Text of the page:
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2023 Tour de France Stage 7-9 Highlights

By Jeff Stinger

The Tour de France returned to the legendary Puy de Dome climb after a 35-year absence from the schedule. We’ve seen the last three stages deliver tense duels between sprinters and breakaway riders for the stage win and the General Classification contenders. Let’s go over stages seven, eight, and nine’s highlights below.

Top Stage 7-9 Highlights of the 2023 Tour de France

Stage 7

This stage had cycling fans on the edge of their seats at the finish. Despite a relatively flat, long, and boring stage, all the action rushed in the final three kilometers. What makes it more exciting? A seasoned veteran and +10,000 winner Mark Cavendish of Astana Qazaqstan nearly won the stage and broke the Tour de France stage wins record, only for Jasper Philipsen of Alpecin-Deceuninck to take it all away from him with 500 meters to go.

Philipsen looked unstoppable at this point and was again positioned perfectly for the win thanks to his lead-out ace Mathieu van der Poel, in what he cited as the team’s “dream Tour” during post-race interviews. Cavendish, however, made a statement after the stage. We know that he was capable of taking a stage win this year, with a second-place finish being his best one in the 2023 edition.

Ultimately, the Alpecin train put together another great performance in winning Tour de France stages, with Dutch cyclist and +10,000 winner Mathieu van der Poel delivering Jasper Philipsen to another stage victory. In hindsight, Mark Cavendish and his second-place win was a warning shot. The “Manx Missile” almost made it to the line first before a last-ditch effort by Philipsen took over. The fact that the 38-year-old came closer and closer to number one with every sprint stage made us believe he has the legs to win number 35 this year.

Stage 8

Another stage for the sprinters means heart-stopping action at the end of the route. Mads Pedersen of Lidl-Trek secured an eighth-stage sprint dogfight after holding off three-time 2023 TdF stage winner Jasper Philipsen. The run-in to the line saw a handful of aggressive climbs, but the top sprinters were all present with Pedersen taking it all in the end. This is his second career stage win in the prestigious race. It was the stage that fit his strengths. The technical finish played to his advantage.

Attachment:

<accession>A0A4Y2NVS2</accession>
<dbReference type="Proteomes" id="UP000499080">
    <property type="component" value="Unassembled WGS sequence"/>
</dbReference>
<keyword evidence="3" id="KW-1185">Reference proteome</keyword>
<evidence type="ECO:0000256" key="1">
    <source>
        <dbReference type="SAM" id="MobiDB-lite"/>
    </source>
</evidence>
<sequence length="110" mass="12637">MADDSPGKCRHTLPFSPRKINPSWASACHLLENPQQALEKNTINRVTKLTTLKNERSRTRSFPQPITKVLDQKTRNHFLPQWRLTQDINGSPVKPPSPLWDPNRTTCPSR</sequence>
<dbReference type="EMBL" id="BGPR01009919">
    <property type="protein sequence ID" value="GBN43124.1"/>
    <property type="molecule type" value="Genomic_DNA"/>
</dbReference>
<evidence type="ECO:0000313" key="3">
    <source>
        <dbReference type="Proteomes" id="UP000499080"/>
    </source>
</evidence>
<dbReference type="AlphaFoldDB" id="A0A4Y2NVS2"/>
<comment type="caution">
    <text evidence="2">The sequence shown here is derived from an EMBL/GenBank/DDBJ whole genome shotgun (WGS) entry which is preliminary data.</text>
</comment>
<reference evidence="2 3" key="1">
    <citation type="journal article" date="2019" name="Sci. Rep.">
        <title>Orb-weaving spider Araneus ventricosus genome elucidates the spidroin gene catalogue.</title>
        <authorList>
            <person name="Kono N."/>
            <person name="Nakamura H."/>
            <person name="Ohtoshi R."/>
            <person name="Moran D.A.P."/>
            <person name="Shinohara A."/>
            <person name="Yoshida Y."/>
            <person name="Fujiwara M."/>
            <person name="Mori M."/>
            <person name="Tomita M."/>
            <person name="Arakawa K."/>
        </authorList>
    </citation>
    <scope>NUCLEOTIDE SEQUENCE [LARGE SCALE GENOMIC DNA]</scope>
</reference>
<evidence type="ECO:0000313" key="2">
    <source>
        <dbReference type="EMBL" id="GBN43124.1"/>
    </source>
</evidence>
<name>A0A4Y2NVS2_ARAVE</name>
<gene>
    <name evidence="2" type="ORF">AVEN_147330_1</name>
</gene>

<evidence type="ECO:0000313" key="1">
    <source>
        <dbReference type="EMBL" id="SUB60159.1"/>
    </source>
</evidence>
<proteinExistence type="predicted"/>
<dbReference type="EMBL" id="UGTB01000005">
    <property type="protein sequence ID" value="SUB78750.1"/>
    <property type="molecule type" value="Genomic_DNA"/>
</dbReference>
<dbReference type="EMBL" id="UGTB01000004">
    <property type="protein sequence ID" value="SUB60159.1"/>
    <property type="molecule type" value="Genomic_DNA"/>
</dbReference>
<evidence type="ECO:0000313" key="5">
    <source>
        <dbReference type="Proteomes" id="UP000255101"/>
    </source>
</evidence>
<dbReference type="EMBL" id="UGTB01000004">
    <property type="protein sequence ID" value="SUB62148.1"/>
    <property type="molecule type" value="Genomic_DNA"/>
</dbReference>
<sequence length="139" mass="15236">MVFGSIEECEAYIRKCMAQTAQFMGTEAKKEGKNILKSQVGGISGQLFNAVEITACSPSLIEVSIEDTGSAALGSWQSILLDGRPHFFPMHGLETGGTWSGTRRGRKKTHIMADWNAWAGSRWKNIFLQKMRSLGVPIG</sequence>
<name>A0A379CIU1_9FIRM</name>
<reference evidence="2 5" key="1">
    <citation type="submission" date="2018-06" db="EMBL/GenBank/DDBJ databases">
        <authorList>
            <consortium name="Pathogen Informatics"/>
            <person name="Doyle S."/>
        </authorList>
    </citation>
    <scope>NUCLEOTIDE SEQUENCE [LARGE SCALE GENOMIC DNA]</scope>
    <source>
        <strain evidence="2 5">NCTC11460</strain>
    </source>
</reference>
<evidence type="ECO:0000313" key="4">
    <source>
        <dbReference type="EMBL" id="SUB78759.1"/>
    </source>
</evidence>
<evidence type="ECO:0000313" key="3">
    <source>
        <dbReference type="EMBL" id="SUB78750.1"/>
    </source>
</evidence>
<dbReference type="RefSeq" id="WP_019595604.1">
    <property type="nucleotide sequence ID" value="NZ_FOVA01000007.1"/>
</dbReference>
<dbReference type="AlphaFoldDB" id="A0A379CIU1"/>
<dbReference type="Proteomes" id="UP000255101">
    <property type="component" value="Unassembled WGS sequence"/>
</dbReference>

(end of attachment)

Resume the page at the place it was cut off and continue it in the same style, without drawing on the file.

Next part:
Lidl-Trek perfectly positioned him to the finish. Alpecin-Deceuninck had another strong lead-out train and placed Stage 7 winner Philipsen in a good position to claim a fourth stage win. However, Pedersen had the better seat from the start of the sprint and held off his Belgian rival in what looked like an extended stretch to the line.

Stage 8 also witnessed the withdrawal of all-time great sprinter Mark Cavendish. The Isle of Man-born rider suffered a collarbone injury and was forced to abandon the 2023 Tour de France, which ends his chance of breaking the all-time TdF stage wins record this year. It’s a tough pill to swallow as he pushes 40 years old, with the crash coming a day after he nearly broke the record if not for a mechanical issue in the closing seconds. Although he announced his retirement at the end of this season, maybe there’s a chance we see him suit up next year after the unfortunate accident.

Stage 9

Israel-PremierTech’s Mike Woods captured Stage 9 at the top of the Hors Categorie (Beyond Category) Puy de Dome. It’s one of the most popular climbs in the Tour de France’s history. The veteran cyclist from Canada found good pace at the base of the climb, catching four other riders to claim his first TdFf stage victory.

France’s Mathieu Burgaudeau finished behind +10,000 winner Mike Woods while Slovenia’s Matej Mohoric finished third. After a heated day of racing from the breakaway, another +10,000 winner Neilson Powless held on to finish sixth on the day, stretching his lead in the Tour’s King of the Mountains polka dot jersey into the first rest day before the Tour’s second week.

,p>The biggest winner of the day is a two-time winner and a +115 2023 Tour de France winner Tadej Pogacar of UAE Team Emirates. He found eight more seconds and now sits 17 seconds behind the Yellow Jersey. Tour GC leader Jonas Vingegaard lost more time in Stage 9 and is now under pressure. The Slovenian clearly has the mental edge after regaining the time he conceded.

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